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Firefox blockade ensnares Silverlight, Flash and Java plugins

30 Jan 2013
Firefox logo on black background

Mozilla has announced that Firefox will automatically block the use of Silverlight, Java and outdated Flash plugins in its browser.

Users will now have to manually give the browser permission to use a variety of plugins. The tool uses Firefox's established click-to-play system. Mozilla claimed the feature will give Firefox increased security and performance benefits.

"Mozilla is changing the way Firefox loads third party plugins such as Flash, Java and Silverlight," wrote Mozilla director of security assurance Michael Coates in a blog post.

"This change will help increase Firefox performance and stability, and provide significant security benefits, while at the same time providing more control over plugins to our users."

Using the click-to-play feature Mozilla will block all plugins except the most recent version of Flash. Users will have the option to enable every, or no, plugins during installation.

Those who opt into click-to-play will have opportunity to define which plugins can be used on an individual basis. Firefox users will also be able to decide which plugins get used based on the site they are browsing.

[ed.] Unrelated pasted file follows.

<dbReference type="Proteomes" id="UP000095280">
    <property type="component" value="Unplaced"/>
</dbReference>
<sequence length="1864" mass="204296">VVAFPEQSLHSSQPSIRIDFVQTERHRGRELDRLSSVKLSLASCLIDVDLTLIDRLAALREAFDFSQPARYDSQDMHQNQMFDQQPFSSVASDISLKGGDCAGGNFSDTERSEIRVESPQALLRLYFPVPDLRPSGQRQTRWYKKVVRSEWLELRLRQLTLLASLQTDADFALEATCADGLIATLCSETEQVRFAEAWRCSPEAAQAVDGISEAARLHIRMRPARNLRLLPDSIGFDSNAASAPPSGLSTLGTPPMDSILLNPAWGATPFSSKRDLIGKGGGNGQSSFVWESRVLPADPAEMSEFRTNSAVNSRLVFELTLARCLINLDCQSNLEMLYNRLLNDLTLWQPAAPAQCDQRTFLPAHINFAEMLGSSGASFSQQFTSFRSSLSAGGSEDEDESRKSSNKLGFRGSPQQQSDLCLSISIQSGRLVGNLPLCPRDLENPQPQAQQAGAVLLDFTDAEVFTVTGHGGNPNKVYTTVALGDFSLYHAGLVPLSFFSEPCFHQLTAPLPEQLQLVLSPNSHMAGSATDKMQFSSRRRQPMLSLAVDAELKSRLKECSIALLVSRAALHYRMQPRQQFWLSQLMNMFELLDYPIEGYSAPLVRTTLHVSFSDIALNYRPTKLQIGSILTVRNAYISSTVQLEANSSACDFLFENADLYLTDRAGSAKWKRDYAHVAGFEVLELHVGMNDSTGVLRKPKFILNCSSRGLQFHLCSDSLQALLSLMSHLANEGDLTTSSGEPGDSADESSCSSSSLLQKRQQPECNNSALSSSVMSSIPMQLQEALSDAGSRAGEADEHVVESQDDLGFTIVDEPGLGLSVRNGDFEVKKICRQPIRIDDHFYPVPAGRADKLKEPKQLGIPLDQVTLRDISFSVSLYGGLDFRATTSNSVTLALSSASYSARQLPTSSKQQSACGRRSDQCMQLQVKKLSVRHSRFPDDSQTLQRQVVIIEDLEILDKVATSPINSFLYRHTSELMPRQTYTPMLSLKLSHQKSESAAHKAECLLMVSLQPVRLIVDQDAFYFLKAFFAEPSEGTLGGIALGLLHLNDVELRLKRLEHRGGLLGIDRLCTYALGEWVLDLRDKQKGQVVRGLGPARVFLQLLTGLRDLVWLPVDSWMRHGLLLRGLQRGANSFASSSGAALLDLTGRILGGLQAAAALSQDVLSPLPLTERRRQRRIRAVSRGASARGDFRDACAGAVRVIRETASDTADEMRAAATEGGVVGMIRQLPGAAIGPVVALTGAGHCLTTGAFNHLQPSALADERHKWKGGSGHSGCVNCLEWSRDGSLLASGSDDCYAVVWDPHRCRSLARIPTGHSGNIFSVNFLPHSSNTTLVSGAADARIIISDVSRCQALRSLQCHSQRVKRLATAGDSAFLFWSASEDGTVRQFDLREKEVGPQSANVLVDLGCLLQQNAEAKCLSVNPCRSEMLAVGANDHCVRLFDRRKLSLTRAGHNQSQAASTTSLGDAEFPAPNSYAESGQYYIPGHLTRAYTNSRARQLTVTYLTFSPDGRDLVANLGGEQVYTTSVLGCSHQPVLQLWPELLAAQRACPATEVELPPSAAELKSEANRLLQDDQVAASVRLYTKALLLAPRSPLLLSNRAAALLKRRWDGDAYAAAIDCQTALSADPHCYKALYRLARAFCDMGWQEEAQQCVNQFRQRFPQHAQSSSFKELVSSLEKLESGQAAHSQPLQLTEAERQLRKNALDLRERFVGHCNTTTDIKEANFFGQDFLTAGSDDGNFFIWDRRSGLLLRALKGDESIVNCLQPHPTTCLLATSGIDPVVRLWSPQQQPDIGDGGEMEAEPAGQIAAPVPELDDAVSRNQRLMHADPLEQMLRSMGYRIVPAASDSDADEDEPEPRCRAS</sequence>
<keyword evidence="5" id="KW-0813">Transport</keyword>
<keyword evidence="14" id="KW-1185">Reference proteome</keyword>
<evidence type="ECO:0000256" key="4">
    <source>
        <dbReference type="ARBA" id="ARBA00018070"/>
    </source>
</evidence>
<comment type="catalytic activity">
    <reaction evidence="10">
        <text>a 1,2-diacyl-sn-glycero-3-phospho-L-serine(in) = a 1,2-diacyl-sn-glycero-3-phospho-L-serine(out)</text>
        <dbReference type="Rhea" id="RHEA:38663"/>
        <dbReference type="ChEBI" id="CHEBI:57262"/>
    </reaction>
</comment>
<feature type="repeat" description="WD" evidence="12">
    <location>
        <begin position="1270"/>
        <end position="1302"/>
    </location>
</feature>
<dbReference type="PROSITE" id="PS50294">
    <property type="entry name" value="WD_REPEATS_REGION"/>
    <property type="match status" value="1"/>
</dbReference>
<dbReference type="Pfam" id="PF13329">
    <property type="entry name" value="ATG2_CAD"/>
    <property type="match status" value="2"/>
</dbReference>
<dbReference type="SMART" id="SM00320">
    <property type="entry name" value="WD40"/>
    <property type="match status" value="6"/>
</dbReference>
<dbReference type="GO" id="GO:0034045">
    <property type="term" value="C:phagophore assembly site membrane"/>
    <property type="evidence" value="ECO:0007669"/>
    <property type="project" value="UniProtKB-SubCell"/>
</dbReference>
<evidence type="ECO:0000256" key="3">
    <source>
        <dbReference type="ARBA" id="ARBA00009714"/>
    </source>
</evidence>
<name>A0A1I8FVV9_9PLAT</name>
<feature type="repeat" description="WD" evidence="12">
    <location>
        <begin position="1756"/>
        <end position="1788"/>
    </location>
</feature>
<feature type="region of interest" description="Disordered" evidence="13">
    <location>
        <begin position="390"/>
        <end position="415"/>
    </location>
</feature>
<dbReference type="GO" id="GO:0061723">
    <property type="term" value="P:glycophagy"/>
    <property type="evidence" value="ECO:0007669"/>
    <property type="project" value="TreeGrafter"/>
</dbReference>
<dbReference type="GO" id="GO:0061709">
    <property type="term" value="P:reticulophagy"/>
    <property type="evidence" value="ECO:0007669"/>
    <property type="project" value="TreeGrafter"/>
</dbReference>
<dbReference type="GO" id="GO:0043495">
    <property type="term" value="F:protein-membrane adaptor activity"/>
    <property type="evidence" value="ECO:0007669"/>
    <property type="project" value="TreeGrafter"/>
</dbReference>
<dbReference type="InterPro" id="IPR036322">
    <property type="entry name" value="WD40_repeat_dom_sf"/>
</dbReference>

A key component to the switch is to increase security, according to Coates, who said the use of outdated plugins can have reduce consumers' security.

Coates said that during internal Mozilla testing it was discovered that old plugins could allow malware attacks via legitimate websites.

"We've observed plugin exploit kits to be present on both malicious websites and also otherwise completely legitimate websites that have been compromised and are unknowingly infecting visitors with malware," continued Coates.

"In these situations the website doesn't have any legitimate use of the plugin other than exploiting the user's vulnerable plugin to install malware on their machine."

Mozilla also highlighted the performance boost that can come from opt-in plugins. The company says that by removing poorly designed plugins from Firefox users will see an increase in browser speed and stability.

The decision to turn Java into a click-to-play plugin comes follow repeated issues with the platform. Security experts have continued to call for the plugin to be turned off following recent discoveries of vulnerabilities in the platform.

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James Dohnert

James is a freelance writer and editor. In addition to ClickZ, his work has appeared in publications like V3, The Commonwealth Club,, and Shonen Jump magazine. He studied Journalism at Weber State University.

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